Dr. C. Adam Schlosser, MIT

April 3, 2012  |  Jet Propulsion Laboratory, 11.00 am-12.00 pm, 321 Auditorium

About this Lecture

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Under the threat of potentially large climate change that will affect the natural and managed systems of our planet, it is increasingly important to quantify the likelihood (uncertainty) of global and regional outcomes and how this translates to risk-based assessments of impacts and adaptation. The MIT Integrated Global Systems Model (IGSM) is a modeling and analysis framework designed to represent the human and Earth systems, as well as their key linkages, to quantify such impacts and risks. Continuous development and evaluation of IGSM’s process-based modules requires novel and/or enhanced observations in key aspects of its prognostic and parametric expressions. Recent findings and assessments using the IGSM framework that quantify global and regional climate change likelihood, water-resource risks, as well as renewable energy resource and impacts will be presented. Observational needs will be highlighted in key areas in order to identify opportunities and strengthen the necessary relationship between observational evidence and model capability and reliability.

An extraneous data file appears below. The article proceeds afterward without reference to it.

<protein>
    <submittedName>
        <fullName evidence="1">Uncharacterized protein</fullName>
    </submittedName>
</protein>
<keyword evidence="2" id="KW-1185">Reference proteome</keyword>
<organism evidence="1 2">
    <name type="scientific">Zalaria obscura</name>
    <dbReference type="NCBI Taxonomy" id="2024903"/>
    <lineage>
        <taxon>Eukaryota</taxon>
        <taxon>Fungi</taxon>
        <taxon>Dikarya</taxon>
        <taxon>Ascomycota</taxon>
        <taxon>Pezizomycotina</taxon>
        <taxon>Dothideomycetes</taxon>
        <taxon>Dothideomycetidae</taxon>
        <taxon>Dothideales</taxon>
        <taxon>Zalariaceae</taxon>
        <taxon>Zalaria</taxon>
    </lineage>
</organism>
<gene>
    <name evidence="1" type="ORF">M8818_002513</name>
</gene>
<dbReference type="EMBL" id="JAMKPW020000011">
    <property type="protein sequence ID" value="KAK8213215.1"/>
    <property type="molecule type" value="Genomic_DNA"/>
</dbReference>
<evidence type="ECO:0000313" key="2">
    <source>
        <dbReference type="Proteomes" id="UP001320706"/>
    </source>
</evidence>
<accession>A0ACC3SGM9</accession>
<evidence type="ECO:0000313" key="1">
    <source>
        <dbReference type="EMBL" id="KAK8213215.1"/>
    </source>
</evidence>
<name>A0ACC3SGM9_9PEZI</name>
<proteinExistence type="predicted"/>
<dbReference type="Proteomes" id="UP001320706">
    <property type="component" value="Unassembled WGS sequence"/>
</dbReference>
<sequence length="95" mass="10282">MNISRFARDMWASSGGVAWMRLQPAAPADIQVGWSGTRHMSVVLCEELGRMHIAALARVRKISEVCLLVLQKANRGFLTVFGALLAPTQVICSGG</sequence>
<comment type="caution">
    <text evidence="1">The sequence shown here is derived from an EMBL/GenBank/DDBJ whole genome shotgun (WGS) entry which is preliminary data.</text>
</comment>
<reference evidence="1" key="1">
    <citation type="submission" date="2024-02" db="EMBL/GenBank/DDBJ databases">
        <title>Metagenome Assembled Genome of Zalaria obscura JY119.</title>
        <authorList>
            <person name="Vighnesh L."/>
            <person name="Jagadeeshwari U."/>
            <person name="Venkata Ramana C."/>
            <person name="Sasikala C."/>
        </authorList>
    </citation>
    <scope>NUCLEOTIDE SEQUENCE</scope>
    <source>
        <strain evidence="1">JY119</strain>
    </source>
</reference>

About Dr. C. Adam Schlosser

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Dr. C. Adam Schlosser is a Principal Research Scientist at the MIT Center for Global Change Science, and also serves as the Assistant Director of Science Research for MIT’s Joint Program on the Science and Policy of Global Change. Prior to joining MIT, he was an Associate Research Scientist at NASA’s Goddard Space Flight Center and a Research Scientist at the Center for Ocean Land Atmosphere Studies. He conducted his postdoctoral work at NOAA’s Geophysical Fluid Dynamics Laboratory (GFDL) in Princeton. Dr. Schlosser’s primary interests lie in the modeling and prediction of global hydrologic, ecologic and biogeochemical change using MIT’s Integrated Global Systems Model, which includes model development of its terrestrial component – the Global Land System (GLS).